What to do when you lose your wallet on day one

What’s the worst that could happen to a traveller? Very worst, losing their passport, I’d say.

Second worst: losing their wallet. Which is exactly how I started my trip.

I had just got through customs at Suvarnabhumi Airport (dead quick, and without any questions for my French-passport holder self) when I looked into my bag to get my wallet… and came back empty handed. Knowing that I’d used it at Doha airport during my connection, I supposed it would be either in the plane or back in the airport.

It wasn’t on the plane.

Which meant it was in Doha – a roughly seven-hour flight from my location.

I breathed deep, somehow managed to not break into tears, and proceeded not to panic. What I’d lost with my wallet was three of my bank cards, including the credit card I’d planned to rely on almost exclusively (more on my banking strategy in a later article), along with half of my Thai Bhats and some of my US dollars. I also lost my British learner’s driver license, but that one would’ve expired by the time I come back, and a couple student cards I was hoping to use for discounts.

What I did not lose, however, was the second half of my Thai Bhats and my fourth debit card. And boy am I glad I decided to completely over prep and bring four cards.

I’ve been using that one to get cash out (in large amounts, as Thai ATMs charge a 200BHT fee per withdrawal from a foreign bank, on top of my bank’s 1.45%) until I figure out a way to get things sorted out.

What to do when you lose your wallet abroad

Check. If you have any idea where you lost it, check if it’s been found. I contacted Hamad Airport in Doha, who said they had a matching item. They set it on to Bangkok airport where I was able to go and pick it up*. I wish I’d done this first, as it would’ve saved me the nightmare that goes with…

Cancel your cards. Being in Thailand, and originally unsure where and where my wallet had taken off, I decided to play it safe and immediately cancelled two of my lost cards (the third being a cash card that had no money loaded on and wasn’t connected to any accounts; basically a worthless piece of plastic). I have a Halifax card which I easily cancelled on my online banking, and an HSBC card that I had to cancel on the phone.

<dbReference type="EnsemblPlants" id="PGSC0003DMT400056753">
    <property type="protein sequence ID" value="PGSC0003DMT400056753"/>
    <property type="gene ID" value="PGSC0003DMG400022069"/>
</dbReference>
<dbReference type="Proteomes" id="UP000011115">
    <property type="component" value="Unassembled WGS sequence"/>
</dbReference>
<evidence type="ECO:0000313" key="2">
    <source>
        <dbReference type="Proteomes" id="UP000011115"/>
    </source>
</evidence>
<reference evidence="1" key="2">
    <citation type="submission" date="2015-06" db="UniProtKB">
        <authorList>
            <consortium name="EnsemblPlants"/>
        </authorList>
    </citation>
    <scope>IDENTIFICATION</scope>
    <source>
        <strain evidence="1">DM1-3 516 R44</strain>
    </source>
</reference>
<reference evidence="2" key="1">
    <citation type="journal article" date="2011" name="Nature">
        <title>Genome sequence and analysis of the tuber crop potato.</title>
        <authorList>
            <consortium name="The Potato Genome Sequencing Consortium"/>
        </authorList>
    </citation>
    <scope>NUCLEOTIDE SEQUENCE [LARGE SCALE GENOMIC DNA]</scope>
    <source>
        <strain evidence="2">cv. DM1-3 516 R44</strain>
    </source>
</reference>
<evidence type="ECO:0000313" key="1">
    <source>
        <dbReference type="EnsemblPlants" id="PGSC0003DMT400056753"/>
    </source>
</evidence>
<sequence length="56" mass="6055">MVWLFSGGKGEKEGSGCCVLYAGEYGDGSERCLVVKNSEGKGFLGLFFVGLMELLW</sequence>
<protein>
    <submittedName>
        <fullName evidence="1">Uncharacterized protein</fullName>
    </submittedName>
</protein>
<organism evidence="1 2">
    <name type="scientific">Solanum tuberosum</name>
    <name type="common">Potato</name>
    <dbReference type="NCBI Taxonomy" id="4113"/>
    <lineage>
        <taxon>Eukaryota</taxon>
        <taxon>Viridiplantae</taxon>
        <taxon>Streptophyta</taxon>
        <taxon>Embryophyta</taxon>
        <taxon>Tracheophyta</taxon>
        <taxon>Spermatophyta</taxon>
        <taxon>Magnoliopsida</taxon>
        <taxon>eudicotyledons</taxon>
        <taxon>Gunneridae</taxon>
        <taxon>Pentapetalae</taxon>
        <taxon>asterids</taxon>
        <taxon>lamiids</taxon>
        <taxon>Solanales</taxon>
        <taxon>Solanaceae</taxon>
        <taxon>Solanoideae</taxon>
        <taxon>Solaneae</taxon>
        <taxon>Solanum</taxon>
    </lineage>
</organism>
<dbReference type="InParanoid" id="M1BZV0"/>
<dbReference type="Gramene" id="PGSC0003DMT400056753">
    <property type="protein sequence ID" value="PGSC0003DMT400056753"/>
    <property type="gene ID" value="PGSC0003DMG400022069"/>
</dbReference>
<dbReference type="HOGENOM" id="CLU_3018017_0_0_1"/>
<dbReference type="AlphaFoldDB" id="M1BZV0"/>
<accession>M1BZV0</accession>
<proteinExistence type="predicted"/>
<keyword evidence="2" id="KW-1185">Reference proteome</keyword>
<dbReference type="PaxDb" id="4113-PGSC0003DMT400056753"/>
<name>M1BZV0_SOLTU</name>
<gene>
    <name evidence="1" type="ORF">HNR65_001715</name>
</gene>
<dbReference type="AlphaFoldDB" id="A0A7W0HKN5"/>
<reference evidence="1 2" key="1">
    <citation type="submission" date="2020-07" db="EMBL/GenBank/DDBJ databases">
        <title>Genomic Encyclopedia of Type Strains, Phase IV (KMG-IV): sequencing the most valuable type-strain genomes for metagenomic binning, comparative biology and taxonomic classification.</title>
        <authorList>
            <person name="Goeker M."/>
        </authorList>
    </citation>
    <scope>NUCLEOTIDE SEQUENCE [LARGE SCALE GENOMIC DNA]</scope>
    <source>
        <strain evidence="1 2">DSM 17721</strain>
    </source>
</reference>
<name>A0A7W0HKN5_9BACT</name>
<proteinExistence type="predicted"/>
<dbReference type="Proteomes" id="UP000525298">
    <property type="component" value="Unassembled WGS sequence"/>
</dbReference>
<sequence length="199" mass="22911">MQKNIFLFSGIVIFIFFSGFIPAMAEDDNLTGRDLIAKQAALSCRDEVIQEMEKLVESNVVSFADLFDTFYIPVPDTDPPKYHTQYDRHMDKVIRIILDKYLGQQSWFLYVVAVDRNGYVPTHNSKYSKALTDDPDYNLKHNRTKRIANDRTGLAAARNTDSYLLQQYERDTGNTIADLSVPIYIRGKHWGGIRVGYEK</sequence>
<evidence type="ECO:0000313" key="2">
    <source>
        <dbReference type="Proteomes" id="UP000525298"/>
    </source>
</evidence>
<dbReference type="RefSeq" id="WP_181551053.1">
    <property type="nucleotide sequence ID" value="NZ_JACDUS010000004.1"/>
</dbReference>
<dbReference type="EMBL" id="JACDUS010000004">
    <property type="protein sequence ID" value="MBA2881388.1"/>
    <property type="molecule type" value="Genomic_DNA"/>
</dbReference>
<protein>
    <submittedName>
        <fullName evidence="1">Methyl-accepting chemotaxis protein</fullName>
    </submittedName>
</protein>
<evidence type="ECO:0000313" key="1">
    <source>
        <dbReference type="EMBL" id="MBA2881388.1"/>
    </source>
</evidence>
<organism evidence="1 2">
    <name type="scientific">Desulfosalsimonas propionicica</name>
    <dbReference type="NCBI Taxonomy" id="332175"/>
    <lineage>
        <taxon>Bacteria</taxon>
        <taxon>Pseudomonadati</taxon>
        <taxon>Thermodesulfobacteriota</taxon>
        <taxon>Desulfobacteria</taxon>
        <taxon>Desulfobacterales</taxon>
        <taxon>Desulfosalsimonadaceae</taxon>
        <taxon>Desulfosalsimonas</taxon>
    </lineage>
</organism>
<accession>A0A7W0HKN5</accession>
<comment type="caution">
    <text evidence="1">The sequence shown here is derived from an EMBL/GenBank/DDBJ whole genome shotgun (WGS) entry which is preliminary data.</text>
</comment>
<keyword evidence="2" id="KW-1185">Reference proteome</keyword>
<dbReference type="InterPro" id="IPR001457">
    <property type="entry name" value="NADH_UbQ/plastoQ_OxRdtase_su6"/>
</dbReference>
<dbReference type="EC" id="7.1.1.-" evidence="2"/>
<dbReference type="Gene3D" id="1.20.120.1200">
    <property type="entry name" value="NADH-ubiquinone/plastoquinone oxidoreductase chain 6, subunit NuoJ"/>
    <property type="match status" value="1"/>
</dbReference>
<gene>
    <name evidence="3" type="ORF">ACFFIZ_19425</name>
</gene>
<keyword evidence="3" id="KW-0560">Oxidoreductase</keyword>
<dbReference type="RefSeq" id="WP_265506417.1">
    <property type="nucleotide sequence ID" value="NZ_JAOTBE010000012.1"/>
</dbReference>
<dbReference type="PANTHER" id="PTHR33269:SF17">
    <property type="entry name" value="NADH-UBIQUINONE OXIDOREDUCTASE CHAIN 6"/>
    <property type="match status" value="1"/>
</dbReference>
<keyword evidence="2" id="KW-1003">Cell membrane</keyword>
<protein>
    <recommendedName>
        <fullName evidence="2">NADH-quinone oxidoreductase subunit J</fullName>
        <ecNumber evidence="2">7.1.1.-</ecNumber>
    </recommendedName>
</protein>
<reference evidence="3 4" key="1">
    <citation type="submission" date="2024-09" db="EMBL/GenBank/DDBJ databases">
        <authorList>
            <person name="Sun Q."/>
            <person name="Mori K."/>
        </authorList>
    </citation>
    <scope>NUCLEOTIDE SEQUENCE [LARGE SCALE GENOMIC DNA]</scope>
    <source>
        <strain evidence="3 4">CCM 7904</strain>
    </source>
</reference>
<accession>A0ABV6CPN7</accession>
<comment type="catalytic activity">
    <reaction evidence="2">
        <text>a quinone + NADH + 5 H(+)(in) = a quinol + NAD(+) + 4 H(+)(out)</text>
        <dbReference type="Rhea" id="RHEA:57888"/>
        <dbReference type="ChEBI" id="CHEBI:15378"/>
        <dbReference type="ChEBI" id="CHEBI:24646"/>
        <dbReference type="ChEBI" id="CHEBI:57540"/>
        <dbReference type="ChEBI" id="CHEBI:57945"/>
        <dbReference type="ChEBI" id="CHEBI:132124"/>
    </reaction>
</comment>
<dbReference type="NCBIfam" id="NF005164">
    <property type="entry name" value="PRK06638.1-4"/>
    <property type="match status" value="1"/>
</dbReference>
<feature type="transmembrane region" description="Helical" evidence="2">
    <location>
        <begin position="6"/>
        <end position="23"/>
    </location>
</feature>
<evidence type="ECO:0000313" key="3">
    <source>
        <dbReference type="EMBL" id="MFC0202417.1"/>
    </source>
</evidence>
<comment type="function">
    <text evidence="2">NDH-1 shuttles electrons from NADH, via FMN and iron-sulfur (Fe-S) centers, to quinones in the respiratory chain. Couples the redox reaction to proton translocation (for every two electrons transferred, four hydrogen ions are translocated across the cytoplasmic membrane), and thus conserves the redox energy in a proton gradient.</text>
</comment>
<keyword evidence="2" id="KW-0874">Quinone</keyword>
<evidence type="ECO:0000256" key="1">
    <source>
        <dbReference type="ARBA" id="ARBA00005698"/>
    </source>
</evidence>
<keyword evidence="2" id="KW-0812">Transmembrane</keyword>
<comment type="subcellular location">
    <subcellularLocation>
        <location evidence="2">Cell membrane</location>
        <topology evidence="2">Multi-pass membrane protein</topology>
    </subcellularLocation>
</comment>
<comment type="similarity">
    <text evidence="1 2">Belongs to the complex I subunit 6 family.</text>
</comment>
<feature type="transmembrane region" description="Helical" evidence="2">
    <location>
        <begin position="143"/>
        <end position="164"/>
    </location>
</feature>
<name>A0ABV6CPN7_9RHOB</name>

Buy a local SIM card with cheap international minutes or get onto Skype. In the heat of the moment, I called HSBC from my UK phone to cancel my card. I now have a £60 phone bill. This is my blog, so I’m allowed: fuck this shit.

Find a way to get hold of money. Like I said, I luckily had an extra card that I can use to keep going. If that’s not your case, you can use Western Union to get money transferred from home to pretty much anywhere in the world, in cash. Make sure you store that cash safely.

Sort out replacement cards. Here comes the real headache. If you cancel a card in the UK, a replacement card should automatically be ordered and sent to your account address. What you want to do, ideally, is change that address to get the card sent instead to one of the bank’s branches near you. Unfortunately for me, neither HSBC (seriously – should I point out to the Hongkong and Shanghai Banking Corporation that China is next door to Thailand) nor Halifax have any in Bangkok, nor were they willing to send the cards to Thailand. Instead, I’m having to rely on the best friend in the world to pick up the cards and courier them to me. I’m not sure how long that will take, so I’ll update this post when my moneys have crossed the world.

Don’t let it get you down. It was a really shit way to begin my trip and I did have a brief second of feeling like this was all the worst. Then I decided to focus on the positive, bought some street food and went to see some temples. And all was well.

Moral of the story, that I cannot stress enough: never store all your money in the one spot. Do not ever, ever do that. If it wasn’t for that bit of common sense, I’d probably still be walking around the airport looking distressed (and starving to death) right now.

 

* Would you believe it: EVERYTHING was still in there. Even the single-dollar bills. Thank you for your honesty, good people of Qatar. And thank you, thank you, thank you to Qatar Airways for being the heroes of customer service and being really patient when my eyes started leaking.

1 Comment

  1. […] I think it’s rather obvious, but overall I would not recommend travelling South-East Asia with one of Bamba Experience’s bus passes unless you’ve got a strict schedule on a backpacker budget. I found it uncomfortable and hindering most of the time, which is at odds ends with what I wanted my trip to be. It won’t make the memories of this trip any less fantastic, but it was definitely the most unpleasant part of the trip, only second to losing my wallet on day one… […]

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